Both of Angela Tena’s grandmothers had heart attacks.
But if the 36-year-old housewife from Chicago’s Pilsen neighborhood said if she felt something going on, she would not call 911 or an ambulance. She would call her mother.
“I guess I’ve heard of the symptoms on television,” she said. “I know that they’re different with men and women, but I forgot,” Tena said. “If I felt something strange going on with me, I would called my mom first, not 911 or the ambulance,” Tena said.
That’s not what health officials would advise her do. But experts say many Hispanics don’t pay attention to what causes heart attacks or heart conditions and would not know what to do if they had one, prompting the Mexican consulate in Chicago to start a campaign to raise awareness.
At a press conference in Pilsen last
Thursday, the consulate invited survivors of heart attacks to share their stories.
“I have lived around a culture of prevention that has save the lives of the people I love,” said Eduardo Arnal said, consul general. “That’s why I’m motivated to participate in this campaign. I think for one single life, it’s all worth it. I’m convinced this campaign will save many lives, Arnal said.
Arnal said men aren’t exempt.
“ It’s important for both men and women,” he said. “Reaching out to the women of the household, we found there is a major impact made on families. We felt it was the adequate strategy to take because in Mexican families, the women usually are the head of the household and homemaker.”
The campaign is collaboration between the Mexican consulate and Mujere Latinas en Accion, a community group that advocates for Hispanic women.
“Latinas are the least likely to ask for help for various reasons,” said Marie Pesquiera, president and chief executive of Mujeres. “They are least likely to be insured out of any group looking at statistics. They fear the cost. Their life is worth much more than the cost of an ambulance. That’s the message we are trying to get out there.”
Every 90 seconds a woman has a heart attack, Pesquiera said. “We need to educate our women, family and friends. Every 6 out of 10 Latina women didn’t think about calling 911, because of no insurance, documentations and ambulance cost,” she said.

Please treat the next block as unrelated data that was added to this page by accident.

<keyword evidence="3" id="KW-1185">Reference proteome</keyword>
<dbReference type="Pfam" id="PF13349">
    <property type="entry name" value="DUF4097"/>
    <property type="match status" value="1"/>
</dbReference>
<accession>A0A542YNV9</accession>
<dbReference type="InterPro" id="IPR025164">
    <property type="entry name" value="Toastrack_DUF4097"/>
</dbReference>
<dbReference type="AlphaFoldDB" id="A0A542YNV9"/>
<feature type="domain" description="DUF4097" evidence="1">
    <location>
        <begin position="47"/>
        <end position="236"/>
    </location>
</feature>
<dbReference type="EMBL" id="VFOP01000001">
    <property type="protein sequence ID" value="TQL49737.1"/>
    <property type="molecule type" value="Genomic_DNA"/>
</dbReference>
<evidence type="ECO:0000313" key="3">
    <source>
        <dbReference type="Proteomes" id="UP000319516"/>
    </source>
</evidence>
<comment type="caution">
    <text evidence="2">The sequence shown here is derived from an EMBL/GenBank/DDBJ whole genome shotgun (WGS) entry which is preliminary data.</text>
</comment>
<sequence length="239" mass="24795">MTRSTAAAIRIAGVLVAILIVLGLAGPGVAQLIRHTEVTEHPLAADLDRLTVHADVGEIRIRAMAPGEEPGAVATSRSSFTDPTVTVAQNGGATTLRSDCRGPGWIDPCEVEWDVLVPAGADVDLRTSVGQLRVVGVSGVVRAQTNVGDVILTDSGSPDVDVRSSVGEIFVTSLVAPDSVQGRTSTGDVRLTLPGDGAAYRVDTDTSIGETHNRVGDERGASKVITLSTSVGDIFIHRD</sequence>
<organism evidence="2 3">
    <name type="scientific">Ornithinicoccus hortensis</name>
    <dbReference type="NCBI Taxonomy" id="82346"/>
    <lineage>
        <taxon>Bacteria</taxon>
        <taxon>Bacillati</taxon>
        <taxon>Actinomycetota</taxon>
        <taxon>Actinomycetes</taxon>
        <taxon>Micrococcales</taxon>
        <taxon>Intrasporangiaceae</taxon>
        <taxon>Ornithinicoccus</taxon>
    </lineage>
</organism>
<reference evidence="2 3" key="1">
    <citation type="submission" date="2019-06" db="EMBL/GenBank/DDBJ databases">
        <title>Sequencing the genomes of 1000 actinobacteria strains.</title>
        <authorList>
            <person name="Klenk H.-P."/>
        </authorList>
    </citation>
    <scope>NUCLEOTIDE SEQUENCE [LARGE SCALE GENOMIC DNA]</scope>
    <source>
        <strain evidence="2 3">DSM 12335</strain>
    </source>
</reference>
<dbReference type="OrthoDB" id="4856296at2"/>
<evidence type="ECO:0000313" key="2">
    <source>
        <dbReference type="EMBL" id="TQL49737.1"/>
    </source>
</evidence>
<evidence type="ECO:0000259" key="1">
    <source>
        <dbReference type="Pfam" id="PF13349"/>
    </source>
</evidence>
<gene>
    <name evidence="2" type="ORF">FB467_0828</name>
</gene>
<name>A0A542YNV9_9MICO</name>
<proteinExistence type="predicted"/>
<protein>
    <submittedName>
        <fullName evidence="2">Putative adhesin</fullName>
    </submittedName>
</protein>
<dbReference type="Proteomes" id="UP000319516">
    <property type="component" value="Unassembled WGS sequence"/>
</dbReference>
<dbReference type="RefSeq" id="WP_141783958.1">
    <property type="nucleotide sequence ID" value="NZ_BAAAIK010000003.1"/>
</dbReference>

Fabiolo Albarec was walking down Jackson Street in November 2010 when she started to feel confused.
“My arm and body was frizzed. I called my social worker and he instructed me to go to the hospital,” said Albarec, who was featured press conference. “I stayed in the hospital for 6 weeks, because I fell into a comma. It was very difficult for me and my family,” Albarec said.
Kemia Rodriquez, 15, a student, said she doesn’t know anyone who has ever had a heart attack or heart disease.
“I was never taught the symptoms to look out for or what to do if someone is having a heart attack,” Rodriguez said.
Nancy Rodriguez, 35, said people without insurance often don’t seek medical care, “especially with how expensive medical treatment is nowadays.”
“We are more worried about the bill coming and figuring out how we are going to pay for it,” Rodriguez said.
Armadeo Ruiz, 58, a Pilsen resident, said that is why people don’t go for help.
“If people don’t have the resources to pay medical care, how are they going to think about calling the ambulance,” she said.
Esmeralda Villareal, 22, said, that attitude has to change. “First is health then work,” she said. “I know us Mexican women usually take care of ourselves last, first we take care of our children, then work.”
Arnal, the Mexican consul general, said that is typical of Hispanic women.
“Unfortunately, Hispanics in general don’t take preventative health action and wait for it to get serious to seek medical attention,” he said. “Typically, us Mexicans believe anything can be cured with a cup of tea or a hot shot of tequila, so it’s important to raise awareness,” Arnal said.
Madeline Reynolds and Priscilla Lopez contributed to this story.